- Plant Count: 2-3 Plants
Now, let’s say you’re using a 4x5ft Complete Perpetual HID Hydro Indoor Grow Tent System.
This system is complete with everything you’ll need for your grow.
- Grow Lights: Yield Lab 400W HPS+MH Cool Tube Reflector Grow Light Kit (400w) and 24 Watt Advance Spectrum All Blue LED Grow Light Panel (24w each)
- Ventilation: Yield Lab 6 Inch 440 CFM Air Duct Fan Vent System (135w)
- Hydroponic System: Greentree Hydroponics Multi Flow 6 Site Ebb and Flow Hydroponic System (70w)
- Additional Equipment: 4x Root Radiance Heat Mats (20w each)
- Grow Room Energy Usage and Cost: Altogether, this equipment gives you a total of 781w or .781 KWH. Running this equipment for 16 hours a day (the standard for the vegging stage) means you’ll be using 12.496 KWH a day. With our rate of $.12/KWH, that puts you at around $1.49 a day for a total of about $44.98 a month.
- Plant Count: 4-6 Plants and 4x Trays of Clones
If you’re able to spend a bit more when it comes to running a larger grow room, this is a great, high-power route to take.
An 8x8 grow room could be set up with the equipment listed below.
- Grow Light: 2x 600w Double Ended HPS grow lights (600w each)
- Ventilation: At least 2x Yield Lab 6 Inch 440 CFM Air Duct Fan Vent Systems (135w each) and 2x 16-inch oscillating fans (80w each)
- Grow Room Energy Usage and Cost: If we add the wattage of all that equipment, it would take a total of 1530 watts an hour to run your grow room — that’s 1.53 KWH per hour. Plugging that into our formula with a standard $0.12/KWH rate for 16 hours a day during the vegging stage, that gives you a total of 734.4 KWH a month for a cost of $88.12. Comparing this price to the others we’ve listed gives you an idea of how much those energy costs add up in a larger grow room.
- Plant Count: Up to 10 Plants
Note: Remember that areas around the world charge varying electricity rates at different times during the year. These are local examples, so make sure to plug in your own electrical rates before
If you’re worried about electricity costs in your grow room, remember that the number one way to keep costs low is to reduce your energy use as much as possible. One way to do this is to switch to LED grow lights.
- LED lights can help to reduce the heat in your grow room by a lot.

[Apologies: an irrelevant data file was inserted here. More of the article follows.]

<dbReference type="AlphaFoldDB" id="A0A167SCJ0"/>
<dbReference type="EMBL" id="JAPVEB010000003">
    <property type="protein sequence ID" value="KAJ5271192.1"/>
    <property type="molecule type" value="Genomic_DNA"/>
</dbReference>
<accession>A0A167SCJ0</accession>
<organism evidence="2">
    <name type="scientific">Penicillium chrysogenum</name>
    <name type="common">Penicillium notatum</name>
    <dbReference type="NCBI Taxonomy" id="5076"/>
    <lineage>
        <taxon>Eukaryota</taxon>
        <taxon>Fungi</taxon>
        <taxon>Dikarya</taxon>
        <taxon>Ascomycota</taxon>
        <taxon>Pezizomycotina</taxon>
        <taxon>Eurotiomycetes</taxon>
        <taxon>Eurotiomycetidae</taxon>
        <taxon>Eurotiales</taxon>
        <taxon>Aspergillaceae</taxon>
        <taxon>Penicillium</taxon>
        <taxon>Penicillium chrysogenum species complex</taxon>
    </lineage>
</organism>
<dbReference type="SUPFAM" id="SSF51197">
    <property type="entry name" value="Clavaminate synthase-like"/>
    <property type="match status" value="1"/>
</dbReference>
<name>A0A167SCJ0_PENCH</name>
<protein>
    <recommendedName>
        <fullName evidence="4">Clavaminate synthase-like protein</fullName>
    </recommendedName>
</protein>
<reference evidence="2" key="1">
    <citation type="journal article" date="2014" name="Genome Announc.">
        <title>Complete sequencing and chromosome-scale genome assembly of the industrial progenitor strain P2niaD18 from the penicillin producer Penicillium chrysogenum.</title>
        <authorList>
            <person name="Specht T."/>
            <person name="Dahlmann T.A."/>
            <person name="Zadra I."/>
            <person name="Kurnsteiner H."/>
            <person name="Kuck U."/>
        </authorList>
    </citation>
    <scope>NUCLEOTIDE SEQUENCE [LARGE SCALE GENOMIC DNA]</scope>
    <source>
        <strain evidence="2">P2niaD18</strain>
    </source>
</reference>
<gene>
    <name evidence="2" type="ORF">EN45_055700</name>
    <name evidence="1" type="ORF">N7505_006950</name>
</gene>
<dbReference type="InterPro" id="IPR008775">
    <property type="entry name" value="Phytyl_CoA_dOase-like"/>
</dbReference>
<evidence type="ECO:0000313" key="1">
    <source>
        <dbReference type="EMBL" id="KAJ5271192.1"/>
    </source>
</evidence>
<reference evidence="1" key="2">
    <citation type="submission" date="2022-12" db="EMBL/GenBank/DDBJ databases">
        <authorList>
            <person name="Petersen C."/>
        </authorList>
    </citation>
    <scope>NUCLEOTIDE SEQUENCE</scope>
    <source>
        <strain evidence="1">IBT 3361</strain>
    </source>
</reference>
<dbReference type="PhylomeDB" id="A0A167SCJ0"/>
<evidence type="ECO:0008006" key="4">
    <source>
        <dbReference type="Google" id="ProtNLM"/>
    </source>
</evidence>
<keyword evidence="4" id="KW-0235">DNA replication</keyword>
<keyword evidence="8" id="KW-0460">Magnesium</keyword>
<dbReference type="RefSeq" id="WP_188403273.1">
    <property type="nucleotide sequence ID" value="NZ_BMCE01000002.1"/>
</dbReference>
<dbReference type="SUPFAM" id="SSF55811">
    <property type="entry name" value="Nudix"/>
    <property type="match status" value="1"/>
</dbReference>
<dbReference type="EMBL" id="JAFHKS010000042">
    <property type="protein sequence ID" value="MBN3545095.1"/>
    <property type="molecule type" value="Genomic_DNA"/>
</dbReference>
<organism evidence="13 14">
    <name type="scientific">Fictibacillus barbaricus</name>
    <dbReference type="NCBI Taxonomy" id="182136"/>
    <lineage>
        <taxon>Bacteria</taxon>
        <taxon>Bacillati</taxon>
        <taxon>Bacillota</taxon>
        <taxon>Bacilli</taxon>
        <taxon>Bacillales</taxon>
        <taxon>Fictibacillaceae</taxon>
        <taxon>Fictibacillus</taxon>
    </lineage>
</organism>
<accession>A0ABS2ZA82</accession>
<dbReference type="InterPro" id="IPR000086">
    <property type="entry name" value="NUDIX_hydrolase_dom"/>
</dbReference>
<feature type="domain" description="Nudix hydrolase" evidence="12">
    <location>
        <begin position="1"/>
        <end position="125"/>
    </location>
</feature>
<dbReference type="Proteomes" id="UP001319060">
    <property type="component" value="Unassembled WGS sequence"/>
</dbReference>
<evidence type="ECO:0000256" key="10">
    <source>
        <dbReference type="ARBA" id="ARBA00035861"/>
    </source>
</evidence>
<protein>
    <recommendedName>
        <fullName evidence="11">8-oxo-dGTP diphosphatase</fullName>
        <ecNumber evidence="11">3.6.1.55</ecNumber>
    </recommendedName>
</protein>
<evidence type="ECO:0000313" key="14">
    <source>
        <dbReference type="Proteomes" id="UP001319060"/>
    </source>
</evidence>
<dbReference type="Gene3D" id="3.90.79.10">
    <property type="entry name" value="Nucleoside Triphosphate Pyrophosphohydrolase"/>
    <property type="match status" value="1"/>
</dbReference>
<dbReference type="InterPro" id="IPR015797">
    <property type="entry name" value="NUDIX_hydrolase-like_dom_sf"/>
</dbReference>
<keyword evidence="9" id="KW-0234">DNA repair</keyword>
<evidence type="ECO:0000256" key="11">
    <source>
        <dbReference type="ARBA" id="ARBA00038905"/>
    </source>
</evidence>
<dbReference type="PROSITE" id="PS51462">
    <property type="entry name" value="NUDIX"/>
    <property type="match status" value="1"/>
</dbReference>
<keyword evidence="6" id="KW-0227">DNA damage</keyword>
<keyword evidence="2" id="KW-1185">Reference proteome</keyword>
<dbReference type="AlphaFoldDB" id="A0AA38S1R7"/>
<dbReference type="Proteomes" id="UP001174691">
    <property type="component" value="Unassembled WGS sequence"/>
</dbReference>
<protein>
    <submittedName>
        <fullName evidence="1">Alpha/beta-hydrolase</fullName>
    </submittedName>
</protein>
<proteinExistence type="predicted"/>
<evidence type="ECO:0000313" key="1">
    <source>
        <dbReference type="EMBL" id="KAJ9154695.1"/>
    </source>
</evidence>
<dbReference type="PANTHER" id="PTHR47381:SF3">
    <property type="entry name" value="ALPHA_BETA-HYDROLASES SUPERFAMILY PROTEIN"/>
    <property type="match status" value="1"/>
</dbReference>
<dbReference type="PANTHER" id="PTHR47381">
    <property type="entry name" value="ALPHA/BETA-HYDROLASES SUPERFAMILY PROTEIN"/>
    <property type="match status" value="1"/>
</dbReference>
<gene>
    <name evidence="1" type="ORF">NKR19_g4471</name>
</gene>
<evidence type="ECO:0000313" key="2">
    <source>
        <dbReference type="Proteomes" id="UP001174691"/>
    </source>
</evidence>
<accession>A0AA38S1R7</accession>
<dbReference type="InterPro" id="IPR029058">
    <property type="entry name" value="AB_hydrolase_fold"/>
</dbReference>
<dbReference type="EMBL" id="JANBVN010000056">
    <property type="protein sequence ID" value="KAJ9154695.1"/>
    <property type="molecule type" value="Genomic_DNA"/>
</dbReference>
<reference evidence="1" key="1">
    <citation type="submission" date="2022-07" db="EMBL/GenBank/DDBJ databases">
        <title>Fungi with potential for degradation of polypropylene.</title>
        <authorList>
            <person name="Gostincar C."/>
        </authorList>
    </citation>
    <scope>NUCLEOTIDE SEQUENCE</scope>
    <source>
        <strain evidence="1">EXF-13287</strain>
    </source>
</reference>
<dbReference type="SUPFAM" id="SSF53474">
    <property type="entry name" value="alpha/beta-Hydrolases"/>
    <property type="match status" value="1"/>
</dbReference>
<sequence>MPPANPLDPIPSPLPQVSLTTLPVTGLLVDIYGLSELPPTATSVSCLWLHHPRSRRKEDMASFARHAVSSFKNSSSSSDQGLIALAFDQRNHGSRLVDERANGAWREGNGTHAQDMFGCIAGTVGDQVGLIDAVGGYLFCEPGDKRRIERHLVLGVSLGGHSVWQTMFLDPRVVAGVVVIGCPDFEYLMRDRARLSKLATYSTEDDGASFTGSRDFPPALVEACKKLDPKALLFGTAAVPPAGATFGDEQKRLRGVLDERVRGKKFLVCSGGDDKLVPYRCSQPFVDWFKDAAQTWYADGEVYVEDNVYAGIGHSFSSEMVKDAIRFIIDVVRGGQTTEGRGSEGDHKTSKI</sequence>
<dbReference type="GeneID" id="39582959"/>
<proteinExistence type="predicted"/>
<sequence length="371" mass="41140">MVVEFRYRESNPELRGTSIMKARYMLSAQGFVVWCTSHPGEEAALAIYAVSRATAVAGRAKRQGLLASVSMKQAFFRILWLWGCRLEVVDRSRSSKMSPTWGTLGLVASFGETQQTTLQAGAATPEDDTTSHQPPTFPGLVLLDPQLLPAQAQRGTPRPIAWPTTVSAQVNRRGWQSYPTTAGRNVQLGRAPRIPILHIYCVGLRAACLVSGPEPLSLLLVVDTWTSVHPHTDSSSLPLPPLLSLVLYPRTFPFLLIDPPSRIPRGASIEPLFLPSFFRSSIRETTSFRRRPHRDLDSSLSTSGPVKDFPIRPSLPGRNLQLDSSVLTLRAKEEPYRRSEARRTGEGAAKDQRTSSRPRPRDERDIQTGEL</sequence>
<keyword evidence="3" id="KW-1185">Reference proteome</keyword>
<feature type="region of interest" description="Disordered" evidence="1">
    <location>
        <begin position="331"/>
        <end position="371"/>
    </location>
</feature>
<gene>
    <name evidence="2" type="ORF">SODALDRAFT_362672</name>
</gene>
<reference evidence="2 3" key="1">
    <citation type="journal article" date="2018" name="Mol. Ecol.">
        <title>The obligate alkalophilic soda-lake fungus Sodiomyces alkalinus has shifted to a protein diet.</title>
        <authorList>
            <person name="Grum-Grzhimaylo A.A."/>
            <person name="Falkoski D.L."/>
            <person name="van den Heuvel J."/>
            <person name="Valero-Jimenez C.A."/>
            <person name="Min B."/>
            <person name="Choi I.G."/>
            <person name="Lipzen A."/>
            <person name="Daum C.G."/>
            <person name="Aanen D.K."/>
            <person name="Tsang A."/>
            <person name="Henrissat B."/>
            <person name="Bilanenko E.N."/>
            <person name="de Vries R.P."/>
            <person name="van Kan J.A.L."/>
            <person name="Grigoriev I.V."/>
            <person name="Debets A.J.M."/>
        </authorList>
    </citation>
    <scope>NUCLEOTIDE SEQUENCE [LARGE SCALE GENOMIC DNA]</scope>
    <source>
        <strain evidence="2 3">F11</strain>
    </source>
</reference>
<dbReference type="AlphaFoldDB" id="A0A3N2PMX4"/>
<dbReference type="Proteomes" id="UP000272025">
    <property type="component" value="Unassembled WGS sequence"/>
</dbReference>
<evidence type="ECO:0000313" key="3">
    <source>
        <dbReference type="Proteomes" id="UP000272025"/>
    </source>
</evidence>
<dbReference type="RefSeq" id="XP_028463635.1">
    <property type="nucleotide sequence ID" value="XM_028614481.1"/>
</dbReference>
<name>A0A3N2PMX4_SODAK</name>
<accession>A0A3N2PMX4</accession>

- This will in turn reduce the need for a lot of ventilation that would typically be required with an HID grow light setup.
If you install LED grow lights in your grow room, you won’t have to use as many powerful fans.
- Instead of running 135w inline fans, for example, you could use 80w ones instead.
- That would cut your usage down by over 35% and reduce your overall electricity costs!
Aside from buying new grow lights, here are a few practical ways to reduce grow room energy costs:
- Grow in a well ventilated area- It seem like a no-brainer, but the less heat your fans have to move, the less energy you'll use when growing. In well ventilated areas, opening a window or a door for fresh outdoor air will help bring down cooling costs.
- Grow in a well insulated area- In the colder months when outdoor conditions can dramatically affect your plants, a well insulated area will keep your plants' environment at optimal levels.
Consider changing the time you grow- Your electricity is billed in tiers, and those tiers change depending on the amount of energy used and the time of year. You can knock down electricity costs by planning your energy usage around when your home's growing, along with how much energy's used in your area, along with seasonal pricing.
- For example, if you're using lots of energy in your house all day, consider growing at night instead of during working hours.
- The key is using the energy you need without competing with the rest of your home and even your town.
Figuring out how much energy it will cost to maintain an indoor grow room can seem intimidating. Thankfully, it really isn’t as complicated as you might have previously thought!
All it takes to accurately figure out potential HPS grow light costs is a little math.
In this article, we provided a few examples of the costs of specific grow room setups to give you some estimates. That said, remember that you can always figure out the approximate cost of any setup you’re considering by plugging the equipment’s wattages and run times into the equations we’ve outlined in this article. It’s as simple as that!
Now you can figure out the best and most cost-efficient way to put together all of your equipment for the optimal grow room!